Hans: All centralised software repositories are extremely tempting targets for exploitation by malicious third parties, and the kinds of personal or otherwise sensitive data on our phones only increase this risk. In F-Droid’s case, not only could the software we distribute be theoretically replaced with nefarious copies, the build infrastructure that generates that software could be compromised as well.
F-Droid having reproducible builds is extremely important as it allows us to verify that our build systems have not been compromised and distributing malware to our users. In particular, if an independent build infrastructure can produce precisely the same results from a build, then we can be reasonably sure that they haven’t been compromised. Technically-minded users can also validate their builds on their own systems too, further increasing trust in our build infrastructure. (This can be performed using
fdroid verify command.)
Our signature & trust scheme means that F-Droid can verify that an app is 100% free software whilst still using the developer’s original
.APK file. More details about this may be found in our reproducibility documentation and on the page about our Verification Server.
Chris: How do you see F-Droid fitting into the rest of the modern security ecosystem?
Hans: Whilst F-Droid inherits all of the social benefits of free software, F-Droid takes special care to respect your privacy as well — we don’t attempt to track your device in any way. In particular, you don’t need an account to use the F-Droid client, and F-Droid doesn’t send any device-identifying information to our servers… other than its own version number.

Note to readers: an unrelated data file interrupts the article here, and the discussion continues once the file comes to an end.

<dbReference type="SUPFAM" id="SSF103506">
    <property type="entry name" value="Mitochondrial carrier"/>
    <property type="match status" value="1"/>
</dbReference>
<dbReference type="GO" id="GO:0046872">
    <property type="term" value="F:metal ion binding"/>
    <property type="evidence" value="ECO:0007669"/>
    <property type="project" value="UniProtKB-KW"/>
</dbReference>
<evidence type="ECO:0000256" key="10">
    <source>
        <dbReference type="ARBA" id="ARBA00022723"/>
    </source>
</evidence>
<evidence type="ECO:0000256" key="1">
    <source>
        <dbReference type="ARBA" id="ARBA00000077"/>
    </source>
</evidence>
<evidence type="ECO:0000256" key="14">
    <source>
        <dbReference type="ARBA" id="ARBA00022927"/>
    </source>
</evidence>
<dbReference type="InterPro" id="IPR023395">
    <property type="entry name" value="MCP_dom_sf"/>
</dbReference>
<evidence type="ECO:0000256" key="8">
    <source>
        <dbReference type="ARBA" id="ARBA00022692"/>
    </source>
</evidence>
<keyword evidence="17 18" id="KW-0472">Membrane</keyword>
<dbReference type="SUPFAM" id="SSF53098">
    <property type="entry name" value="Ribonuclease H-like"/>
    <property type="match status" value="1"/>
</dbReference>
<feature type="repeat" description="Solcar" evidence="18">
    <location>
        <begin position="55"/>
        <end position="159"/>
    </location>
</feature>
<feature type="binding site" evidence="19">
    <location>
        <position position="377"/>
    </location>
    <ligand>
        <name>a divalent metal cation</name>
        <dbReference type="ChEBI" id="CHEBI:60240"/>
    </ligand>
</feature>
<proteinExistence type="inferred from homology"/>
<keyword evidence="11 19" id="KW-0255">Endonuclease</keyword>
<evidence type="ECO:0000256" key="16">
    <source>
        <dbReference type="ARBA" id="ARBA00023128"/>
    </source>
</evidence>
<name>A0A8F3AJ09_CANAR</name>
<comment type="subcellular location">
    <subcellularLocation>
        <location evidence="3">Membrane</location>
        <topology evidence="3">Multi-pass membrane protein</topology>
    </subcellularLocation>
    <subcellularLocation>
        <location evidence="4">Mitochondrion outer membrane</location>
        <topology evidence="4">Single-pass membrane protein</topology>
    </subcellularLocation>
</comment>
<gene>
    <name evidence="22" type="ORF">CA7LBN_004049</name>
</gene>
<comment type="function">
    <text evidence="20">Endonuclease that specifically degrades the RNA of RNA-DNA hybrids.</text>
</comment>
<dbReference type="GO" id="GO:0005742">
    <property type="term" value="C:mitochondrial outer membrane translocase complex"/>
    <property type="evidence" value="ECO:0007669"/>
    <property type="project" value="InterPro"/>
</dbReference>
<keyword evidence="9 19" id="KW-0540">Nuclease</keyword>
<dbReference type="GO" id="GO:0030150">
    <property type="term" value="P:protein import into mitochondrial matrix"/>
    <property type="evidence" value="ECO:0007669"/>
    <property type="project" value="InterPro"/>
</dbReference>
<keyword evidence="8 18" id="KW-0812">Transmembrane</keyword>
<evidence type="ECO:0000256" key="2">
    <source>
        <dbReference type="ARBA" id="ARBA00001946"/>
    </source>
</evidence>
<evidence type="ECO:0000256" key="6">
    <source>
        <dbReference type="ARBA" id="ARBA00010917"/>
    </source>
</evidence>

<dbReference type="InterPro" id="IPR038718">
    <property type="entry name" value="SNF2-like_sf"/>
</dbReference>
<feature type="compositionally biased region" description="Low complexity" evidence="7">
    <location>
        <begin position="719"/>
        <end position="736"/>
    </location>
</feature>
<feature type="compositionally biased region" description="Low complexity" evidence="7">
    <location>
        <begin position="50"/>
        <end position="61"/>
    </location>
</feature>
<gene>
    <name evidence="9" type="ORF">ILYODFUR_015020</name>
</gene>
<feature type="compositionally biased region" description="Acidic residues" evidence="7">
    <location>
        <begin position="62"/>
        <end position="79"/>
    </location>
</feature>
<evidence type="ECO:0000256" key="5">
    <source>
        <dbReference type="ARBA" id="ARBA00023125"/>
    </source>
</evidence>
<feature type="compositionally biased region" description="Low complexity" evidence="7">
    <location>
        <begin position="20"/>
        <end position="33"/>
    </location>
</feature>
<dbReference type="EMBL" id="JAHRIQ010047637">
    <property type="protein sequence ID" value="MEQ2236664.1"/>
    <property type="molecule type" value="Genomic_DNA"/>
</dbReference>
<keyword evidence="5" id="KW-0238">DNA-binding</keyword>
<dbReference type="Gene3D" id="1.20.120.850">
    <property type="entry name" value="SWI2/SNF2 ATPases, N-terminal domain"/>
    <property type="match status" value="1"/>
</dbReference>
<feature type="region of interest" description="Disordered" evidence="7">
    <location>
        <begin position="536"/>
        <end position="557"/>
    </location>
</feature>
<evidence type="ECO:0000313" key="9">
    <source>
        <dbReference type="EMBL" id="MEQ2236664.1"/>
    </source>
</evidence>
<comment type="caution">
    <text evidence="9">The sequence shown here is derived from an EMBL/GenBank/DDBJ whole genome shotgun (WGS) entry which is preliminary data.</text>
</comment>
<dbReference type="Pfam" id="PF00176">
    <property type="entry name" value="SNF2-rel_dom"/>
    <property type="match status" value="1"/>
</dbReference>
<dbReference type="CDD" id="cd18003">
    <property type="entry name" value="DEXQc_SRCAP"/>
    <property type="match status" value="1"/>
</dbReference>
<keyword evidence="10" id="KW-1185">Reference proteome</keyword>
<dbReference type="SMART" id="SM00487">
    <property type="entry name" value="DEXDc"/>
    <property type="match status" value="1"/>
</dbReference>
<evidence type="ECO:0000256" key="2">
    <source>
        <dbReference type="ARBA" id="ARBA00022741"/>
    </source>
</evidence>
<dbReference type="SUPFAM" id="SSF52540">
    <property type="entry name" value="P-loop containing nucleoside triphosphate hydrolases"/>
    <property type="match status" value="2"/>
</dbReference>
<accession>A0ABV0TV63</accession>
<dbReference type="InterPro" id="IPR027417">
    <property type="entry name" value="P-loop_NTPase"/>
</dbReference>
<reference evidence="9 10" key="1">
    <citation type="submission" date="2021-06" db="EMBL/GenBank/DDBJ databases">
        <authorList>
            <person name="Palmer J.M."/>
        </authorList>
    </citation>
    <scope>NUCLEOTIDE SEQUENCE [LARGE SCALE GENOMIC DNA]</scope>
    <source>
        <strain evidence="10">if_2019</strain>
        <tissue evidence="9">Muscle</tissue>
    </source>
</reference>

What is more, we mark all apps in our repository that track you, and users can choose to hide any apps that has been tagged with a specific Anti-Feature in the F-Droid settings. Furthermore, any personal data you decide to give us (such as your email address when registering for a forum account) goes no further than us as well, and we pledge that it will never be used for anything beyond merely maintaining your account.
Chris: What would ‘fully reproducible’ mean to F-Droid? What it would look like if reproducibility was a ‘solved problem’? Or, rather, what would be your ‘ultimate’ reproducibility goals?
Hans: In an ideal world, every application submitted to F-Droid would not only build reproducibly, but would come with a cryptographically-signed signature from the developer as well. Then we would only distribute an compiled application after a build had received a number of matching signatures from multiple, independent third parties. This would mean that our users were not placing their trust solely in software developers’ machines, and wouldn’t be trusting our centralised build servers as well.